3.) Time in terms of age. You really won't receive that much acclaim, entrance into the better SoQ magazines or publishers, or receive the grants, until you've lived long enough for the Senior Citizen's Special at Denny's. Or the need for an artificial respirator. Since high school, I've been looking at lit mags of national reputations. I was recently in a library, reading one from 2008, and then the same one from 1970. Guess what? They contained a large percentage of the same authors! The only good thing is this could save all SoQ poets a lot of money. We don't need to buy the most recent periodicals featuring our own. We can browse the stacks from the 60s and 70s for free and still get the basic idea as to what's going.
Whenever I see a poem by Richard Wilbur, I'm shocked. Same thing with W.S Merwin. "I thought he was dead," I say to friends. The friend says, "So did I." Cryogenics is definitely the way to go.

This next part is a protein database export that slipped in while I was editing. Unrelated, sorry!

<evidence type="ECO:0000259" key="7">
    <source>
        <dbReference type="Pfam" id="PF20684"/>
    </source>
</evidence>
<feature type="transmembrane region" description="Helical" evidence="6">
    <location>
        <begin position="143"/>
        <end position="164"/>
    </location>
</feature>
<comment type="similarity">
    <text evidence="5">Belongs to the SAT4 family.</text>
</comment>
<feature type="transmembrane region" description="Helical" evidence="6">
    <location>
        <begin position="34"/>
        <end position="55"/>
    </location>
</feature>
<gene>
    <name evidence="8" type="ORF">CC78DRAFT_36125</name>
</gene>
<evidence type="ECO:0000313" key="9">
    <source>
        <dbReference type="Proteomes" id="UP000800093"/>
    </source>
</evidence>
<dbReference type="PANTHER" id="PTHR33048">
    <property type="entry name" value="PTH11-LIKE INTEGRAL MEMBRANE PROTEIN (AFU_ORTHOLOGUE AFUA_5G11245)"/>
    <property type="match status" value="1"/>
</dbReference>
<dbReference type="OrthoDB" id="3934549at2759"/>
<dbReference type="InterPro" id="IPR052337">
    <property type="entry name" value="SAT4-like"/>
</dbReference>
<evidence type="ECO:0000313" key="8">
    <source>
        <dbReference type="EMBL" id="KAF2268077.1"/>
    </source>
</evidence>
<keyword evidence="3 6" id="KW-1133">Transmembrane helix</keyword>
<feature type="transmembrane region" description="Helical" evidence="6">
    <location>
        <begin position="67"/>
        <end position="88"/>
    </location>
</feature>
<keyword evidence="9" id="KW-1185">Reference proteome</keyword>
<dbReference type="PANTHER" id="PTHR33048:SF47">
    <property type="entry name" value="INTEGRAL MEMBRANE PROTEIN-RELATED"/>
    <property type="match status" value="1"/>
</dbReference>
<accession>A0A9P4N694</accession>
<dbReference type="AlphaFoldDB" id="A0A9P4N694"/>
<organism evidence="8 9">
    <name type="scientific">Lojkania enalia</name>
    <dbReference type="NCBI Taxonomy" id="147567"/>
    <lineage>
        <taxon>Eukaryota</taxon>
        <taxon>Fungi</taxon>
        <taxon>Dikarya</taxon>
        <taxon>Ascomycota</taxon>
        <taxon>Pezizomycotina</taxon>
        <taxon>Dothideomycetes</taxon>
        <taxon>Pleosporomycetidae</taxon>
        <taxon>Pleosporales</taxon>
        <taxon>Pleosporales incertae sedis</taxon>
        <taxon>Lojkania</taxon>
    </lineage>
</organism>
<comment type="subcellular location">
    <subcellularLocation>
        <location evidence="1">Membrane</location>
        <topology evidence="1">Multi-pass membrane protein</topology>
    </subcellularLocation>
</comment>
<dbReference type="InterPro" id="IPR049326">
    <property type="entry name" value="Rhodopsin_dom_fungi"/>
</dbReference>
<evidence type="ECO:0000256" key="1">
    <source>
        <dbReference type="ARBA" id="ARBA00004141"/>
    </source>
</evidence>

The Post Avants are always changing, thinking about new names for their movements, creating charming manifestos, including younger and younger poets in many different series. Names change from issue to issue of their magazines. Which is equally annoying. Who am I supposed to form a parasitic relationship with? I love being a sycophant! How do these post avant poets know who to network with. Or maybe they just all gravitate toward Ron Silliman. Earning brownie points for carting his zillion manuscripts into his garage. She's sick of them pushing her out of her own house. They're already taking too much space in the attic, crawl space, living room, bedroom, den, kitchen, toolshed, pantry, closets, and of course, the bathroom, upstairs and downstairs...
New poem in The Cortland Review
1 week ago